A 60s supergroup effort never truly officially released when it was recorded in 1968, this cd makes an interesting addition to the Immediate Records family of music and is a lost classic of British pop music.
For fans of Small Faces, Beach Boys or the Kinks I think there is plenty to enjoy offered up by the 18 year old Billy Nichols, who wrote all his own material on this cd.
Along for the ride are such luminaries as Steve Marriott and Ronnie Lane (both of Small Faces), Big Jim Sullivan, Caleb Quaye (both studio henchmen who played on many British 60s recordings), Nicky Hopkins (piano sideman for the Rolling Stones and prominently on display throughout this disc) and John Paul Jones (bass player of Led Zeppelin).
Originally produced by Andrew Loog Oldham (who had started the Immediate label), it was intended as the British answer to the Beach Boy's 'Pet Sounds' album. The final lp was shelved after only one proper single and a handful of promotional LP copies were sent out - and to this day it has remained a collector's item fetching up to 1500 pounds.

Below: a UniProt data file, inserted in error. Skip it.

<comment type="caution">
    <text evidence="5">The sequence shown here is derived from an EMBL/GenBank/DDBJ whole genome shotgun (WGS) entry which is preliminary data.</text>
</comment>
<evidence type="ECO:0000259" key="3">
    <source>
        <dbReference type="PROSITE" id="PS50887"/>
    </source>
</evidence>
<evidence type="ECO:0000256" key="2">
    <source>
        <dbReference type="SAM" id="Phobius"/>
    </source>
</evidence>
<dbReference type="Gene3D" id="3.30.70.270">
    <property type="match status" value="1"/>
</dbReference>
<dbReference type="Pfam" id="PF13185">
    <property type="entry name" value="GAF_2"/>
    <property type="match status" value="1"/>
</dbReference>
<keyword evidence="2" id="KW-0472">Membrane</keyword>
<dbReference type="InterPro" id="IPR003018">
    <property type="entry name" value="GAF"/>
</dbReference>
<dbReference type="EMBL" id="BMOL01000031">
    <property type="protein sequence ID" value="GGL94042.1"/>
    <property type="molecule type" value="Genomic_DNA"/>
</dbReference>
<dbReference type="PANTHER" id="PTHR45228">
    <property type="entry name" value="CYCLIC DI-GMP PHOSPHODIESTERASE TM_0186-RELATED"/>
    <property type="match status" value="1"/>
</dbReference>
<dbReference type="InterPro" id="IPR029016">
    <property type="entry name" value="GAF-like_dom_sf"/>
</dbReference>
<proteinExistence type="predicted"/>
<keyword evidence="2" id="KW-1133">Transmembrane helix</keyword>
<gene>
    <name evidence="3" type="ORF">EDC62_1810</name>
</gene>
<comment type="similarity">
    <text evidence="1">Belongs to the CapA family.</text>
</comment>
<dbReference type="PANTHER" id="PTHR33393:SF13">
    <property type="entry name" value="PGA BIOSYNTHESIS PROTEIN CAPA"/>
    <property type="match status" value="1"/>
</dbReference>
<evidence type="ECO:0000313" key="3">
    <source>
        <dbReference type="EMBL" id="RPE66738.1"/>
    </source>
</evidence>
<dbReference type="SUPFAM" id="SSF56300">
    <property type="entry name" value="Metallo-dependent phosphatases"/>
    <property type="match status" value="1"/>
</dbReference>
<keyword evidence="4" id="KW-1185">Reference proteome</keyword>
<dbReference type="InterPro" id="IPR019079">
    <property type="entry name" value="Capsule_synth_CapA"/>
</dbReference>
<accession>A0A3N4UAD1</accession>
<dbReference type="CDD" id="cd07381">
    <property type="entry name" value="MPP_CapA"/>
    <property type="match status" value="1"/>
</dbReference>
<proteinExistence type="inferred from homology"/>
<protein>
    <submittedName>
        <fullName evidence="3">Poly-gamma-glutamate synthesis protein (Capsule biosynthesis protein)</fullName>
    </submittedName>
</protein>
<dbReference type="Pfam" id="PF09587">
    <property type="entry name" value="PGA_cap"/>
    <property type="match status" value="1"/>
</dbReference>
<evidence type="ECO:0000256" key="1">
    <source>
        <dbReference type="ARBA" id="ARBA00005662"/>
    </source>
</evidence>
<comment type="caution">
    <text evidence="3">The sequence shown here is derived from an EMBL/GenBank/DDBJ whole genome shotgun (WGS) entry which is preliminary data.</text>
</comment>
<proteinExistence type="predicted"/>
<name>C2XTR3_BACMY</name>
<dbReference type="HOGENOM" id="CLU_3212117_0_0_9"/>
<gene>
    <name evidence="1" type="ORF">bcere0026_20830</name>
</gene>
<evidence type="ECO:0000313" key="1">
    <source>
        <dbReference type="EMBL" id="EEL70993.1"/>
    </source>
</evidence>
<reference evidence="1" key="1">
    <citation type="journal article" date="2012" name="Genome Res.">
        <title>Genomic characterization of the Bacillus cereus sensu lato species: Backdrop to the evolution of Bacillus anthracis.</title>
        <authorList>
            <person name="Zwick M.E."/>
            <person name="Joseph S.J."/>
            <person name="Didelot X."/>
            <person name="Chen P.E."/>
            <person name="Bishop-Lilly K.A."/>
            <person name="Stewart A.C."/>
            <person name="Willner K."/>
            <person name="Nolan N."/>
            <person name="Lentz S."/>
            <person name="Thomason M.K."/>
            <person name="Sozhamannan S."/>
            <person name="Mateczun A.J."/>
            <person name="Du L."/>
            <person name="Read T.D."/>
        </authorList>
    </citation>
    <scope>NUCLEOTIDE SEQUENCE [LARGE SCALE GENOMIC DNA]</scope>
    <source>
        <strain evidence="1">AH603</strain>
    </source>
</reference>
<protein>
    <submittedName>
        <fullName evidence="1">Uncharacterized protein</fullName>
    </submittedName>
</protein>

So what do we end up with - 30 plus years later? We end up with a definite 60s curosity; a classic by virtue of its unreleased status for so many years - a flawed but fascinating slab of 60s pop. The album doesn't reach the realm of Pet Sounds - it's far too baroque and twee. But it definitely is a remarkable album and is better than many albums that were released. I would put it along side of the Sagittarius album 'Present Tense.'
A couple of tracks are similiar to the Kinks' everyday perceptions (track 7 London Social Degree and track 8 Portebello). Some tracks contain dreamy vocals, harpsichords and echoed background vocals (track 3 Life is Short and track 4 Feeling Easy).
The added strings - the intent was to fill out the sound - sometimes weigh down the songs. There are also far too few hard rock numbers - check out track 11 Girl From New York for some awesome fuzz guitar by Steve Marriott. I could have used more of that.
The best track remains the single which was officially released - Billy Nicholl's fist single in late 1967 - Would You Believe? a pure piece of Brit Pop if there ever was one. Check out Steve Marriott's prominent, distinct background vocal on this one; the catchiest tune on the disc, I'm sure you will be humming along.
I guess we'll never know why this fine record was shelved in the day, but I was certainly glad to be able to finally give it a listen. And I think after further listens I will grow to really love this album.
Faves: 1, 3, 4, 7, 8, 11